My previous teacher performed Aikido at a very high level indeed, but every once in a while his 'back would go out' and he would be unable to train for days. To me this is evidence of not being fit, and I believe the cause was lack of a sufficient conditioning routine outside of Aikido practice. Given the nature of the subtle incidents that precipitated these occurrences, I could virtually guarantee that someone trained by me in a few yoga asanas and key resistance exercises will never have such problems, so long as they apply themselves to the training consistently - including taking the alignment corrections out into their daily life and Aikido. Problems like these stem from misalignment and weakness, and are easily preventable.
I, as one with high mileage and some lumbar disk bulges, would love to learn about the asanas and resistance exercises you suggest.

Until again,

Lynn

Lynn Seiser PhD
Yondan Aikido & FMA/JKD
We do not rise to the level of our expectations, but fall to the level of our training. Train well. KWATZ!
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Old 09-14-2002, 08:02 PM   #19
Deb Fisher
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Kevin Wilbanks wrote:

"I could virtually guarantee that someone trained by me in a few yoga asanas and key resistance exercises will never have such problems, so long as they apply themselves to the training consistently - including taking the alignment corrections out into their daily life and Aikido. Problems like these stem from misalignment and weakness, and are easily preventable."

Yoga is an incredible discipline and is very, very good for you, but it's not miraculous. It won't cure every single person's back pain, and more insidiously, it will most assuredly give plenty of pain to people who do it with a competitive spirit, with the wrong teacher (bad poses/counterposes), with bad alignment, etc. Most yogis, like most martial artists, have at some point injured themselves with yoga. I've injured myself. And your body is getting older every minute, yoga or no yoga, so is mine.

It's limiting to invest mentally in yoga as a panacea... as always just my opinion.

Deb

Deb Fisher
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Old 09-14-2002, 08:44 PM   #20
Kevin Wilbanks
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Deb,

You have to bear in mind that yoga is a very big tent, and 99% of the stuff that I've seen out there is nothing I would ever be involved with, because the emphasis is usually on stretching and the shape/appearance of the poses, rather than essential alignment relationships that undergird the poses. You may have experience with yoga, but the set of activities that come to mind when you hear the word may be quite different from what I have in mind.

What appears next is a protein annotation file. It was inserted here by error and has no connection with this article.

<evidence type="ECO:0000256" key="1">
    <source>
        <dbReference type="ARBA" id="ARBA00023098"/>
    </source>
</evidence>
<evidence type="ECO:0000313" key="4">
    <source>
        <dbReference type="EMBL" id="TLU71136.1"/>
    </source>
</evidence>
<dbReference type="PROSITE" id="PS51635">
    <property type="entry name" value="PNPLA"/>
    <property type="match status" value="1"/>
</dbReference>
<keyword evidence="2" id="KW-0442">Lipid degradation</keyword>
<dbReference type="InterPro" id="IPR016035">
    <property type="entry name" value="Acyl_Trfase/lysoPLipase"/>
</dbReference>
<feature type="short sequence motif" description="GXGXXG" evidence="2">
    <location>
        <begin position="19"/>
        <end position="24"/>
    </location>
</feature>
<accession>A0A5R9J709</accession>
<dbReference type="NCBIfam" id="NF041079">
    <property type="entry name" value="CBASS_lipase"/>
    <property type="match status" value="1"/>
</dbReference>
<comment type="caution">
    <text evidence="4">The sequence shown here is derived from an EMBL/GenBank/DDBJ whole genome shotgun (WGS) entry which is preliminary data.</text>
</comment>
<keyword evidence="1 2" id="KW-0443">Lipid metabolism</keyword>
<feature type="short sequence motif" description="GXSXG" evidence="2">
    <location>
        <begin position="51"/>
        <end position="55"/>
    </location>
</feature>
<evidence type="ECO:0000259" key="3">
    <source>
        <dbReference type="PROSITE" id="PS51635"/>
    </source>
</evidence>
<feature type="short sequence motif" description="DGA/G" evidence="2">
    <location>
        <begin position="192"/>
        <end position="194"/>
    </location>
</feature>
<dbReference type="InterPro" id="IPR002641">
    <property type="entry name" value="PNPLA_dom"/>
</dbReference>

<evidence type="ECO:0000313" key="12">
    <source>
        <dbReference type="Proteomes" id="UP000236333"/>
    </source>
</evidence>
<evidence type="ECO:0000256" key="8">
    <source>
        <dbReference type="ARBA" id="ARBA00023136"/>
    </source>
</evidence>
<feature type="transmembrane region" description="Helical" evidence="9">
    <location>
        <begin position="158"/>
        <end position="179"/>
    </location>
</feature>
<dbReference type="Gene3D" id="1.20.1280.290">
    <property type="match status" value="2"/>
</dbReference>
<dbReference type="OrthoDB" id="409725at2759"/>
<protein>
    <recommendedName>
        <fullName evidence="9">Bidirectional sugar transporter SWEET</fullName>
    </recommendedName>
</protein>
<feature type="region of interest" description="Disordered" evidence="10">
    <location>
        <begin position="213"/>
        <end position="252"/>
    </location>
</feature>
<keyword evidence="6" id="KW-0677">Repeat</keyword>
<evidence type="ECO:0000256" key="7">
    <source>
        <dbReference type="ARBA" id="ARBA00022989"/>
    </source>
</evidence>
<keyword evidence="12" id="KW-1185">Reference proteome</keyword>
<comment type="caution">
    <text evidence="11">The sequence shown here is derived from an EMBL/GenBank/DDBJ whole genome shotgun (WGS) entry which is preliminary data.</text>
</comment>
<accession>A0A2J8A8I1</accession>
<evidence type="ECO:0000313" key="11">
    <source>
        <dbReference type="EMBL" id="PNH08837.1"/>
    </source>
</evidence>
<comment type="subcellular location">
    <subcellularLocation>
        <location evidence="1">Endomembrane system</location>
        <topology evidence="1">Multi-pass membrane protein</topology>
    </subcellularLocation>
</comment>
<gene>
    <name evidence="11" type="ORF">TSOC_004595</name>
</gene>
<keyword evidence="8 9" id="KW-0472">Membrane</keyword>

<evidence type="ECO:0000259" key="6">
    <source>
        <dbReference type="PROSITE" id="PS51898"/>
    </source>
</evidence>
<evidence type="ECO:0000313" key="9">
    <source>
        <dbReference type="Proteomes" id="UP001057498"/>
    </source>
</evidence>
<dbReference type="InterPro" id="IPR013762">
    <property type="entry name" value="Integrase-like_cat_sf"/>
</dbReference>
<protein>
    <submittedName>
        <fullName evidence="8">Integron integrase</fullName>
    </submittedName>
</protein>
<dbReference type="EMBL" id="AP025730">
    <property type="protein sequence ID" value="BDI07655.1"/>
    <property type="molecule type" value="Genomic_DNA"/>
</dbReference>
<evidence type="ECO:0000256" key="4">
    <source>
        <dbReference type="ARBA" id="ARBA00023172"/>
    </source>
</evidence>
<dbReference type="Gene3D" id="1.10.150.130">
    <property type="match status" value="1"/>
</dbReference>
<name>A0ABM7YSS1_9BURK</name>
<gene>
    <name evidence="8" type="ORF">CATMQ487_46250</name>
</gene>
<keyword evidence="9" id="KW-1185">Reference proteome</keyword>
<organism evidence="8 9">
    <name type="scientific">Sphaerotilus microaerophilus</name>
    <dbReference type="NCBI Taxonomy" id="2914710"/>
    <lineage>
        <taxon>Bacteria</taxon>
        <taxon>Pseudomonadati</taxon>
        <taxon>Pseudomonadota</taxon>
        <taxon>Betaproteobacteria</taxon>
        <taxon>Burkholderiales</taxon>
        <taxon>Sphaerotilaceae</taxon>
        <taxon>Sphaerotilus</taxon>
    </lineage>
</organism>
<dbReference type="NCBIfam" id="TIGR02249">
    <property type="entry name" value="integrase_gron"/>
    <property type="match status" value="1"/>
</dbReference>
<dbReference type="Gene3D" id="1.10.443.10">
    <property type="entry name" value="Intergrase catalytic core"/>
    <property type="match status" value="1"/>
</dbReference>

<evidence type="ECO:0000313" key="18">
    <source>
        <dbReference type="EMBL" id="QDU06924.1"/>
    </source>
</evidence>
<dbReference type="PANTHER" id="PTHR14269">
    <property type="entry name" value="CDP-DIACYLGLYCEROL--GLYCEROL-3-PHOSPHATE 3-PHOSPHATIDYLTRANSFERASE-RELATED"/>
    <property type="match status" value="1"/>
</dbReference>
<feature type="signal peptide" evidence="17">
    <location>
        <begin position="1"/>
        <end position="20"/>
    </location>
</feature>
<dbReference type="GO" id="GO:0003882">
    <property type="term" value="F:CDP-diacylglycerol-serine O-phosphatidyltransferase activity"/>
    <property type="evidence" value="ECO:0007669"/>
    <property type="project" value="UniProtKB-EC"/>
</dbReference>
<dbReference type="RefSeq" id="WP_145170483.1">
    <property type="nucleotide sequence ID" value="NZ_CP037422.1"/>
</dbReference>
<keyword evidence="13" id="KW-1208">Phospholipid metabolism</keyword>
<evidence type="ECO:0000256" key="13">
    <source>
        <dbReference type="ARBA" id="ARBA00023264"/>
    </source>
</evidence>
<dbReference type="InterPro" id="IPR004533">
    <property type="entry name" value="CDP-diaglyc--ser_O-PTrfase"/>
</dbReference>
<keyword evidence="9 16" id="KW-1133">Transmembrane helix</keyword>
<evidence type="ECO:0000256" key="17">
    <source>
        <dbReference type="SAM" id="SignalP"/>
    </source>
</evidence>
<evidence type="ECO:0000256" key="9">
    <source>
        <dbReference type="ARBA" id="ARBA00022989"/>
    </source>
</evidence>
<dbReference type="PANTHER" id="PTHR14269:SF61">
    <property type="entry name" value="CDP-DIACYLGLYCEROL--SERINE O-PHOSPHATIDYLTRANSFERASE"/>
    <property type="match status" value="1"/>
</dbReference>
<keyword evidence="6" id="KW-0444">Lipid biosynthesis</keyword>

I agree that most yogis (American ones anyway) probably injure themselves or make themselves prone to injury, but that's because they tend to pursue excessive mobility as an end in itself, and do not concurrently pursue vigorous athletic activities that would provide some reality testing to their functional capacity in dynamic situations.

Also, I said that the proper pursuit of some foundational resistance and yoga exercises could PREVENT most injuries from occuring, not cure pre-existing conditions. With a problem like damage to the connective tissue of a joint such as the spine or knee, yoga and exercises to promote strength, stability, and alignment will most likely not undo the damage. However, no matter what state you are in, learning better alignment and developing more strength is still the way to get the most athletic capacity and injury resistance out of what you've got.

Lynn,

Unfortunately, there really is no way to learn the kind of yoga I have in mind via descriptions, writings, or even videos. It requires personal feedback and instruction from someone with experience - much like Aikido. I have a few years of experience with the yoga, but not enough to even really put myself out there as a yoga teacher per-se (although many have with even less). I do feel I'm qualified to design and teach resistance and other fitness training with an attention to detail in exercise form which is informed by yoga principles.

For lower back strength and protection, I think the most important exercises are the Back Squat, the Romanian/Stiff Leg Deadlift, the Cobra/Locust, and other Deadlift variations. Doing the exercises with exquisitely controlled form, and in the context of a training routine with appropriate training loads, rest, etc... is only part of it though. It's the part that develops the strength and the beginnings of protective neuromuscular patterns. The other part is taking the feeling-lessons or proprioceptive experience from these training sessions and learning to apply these patterns in everyday life, sports, work, martial arts, etc.. and forge them into lasting unconscious habits.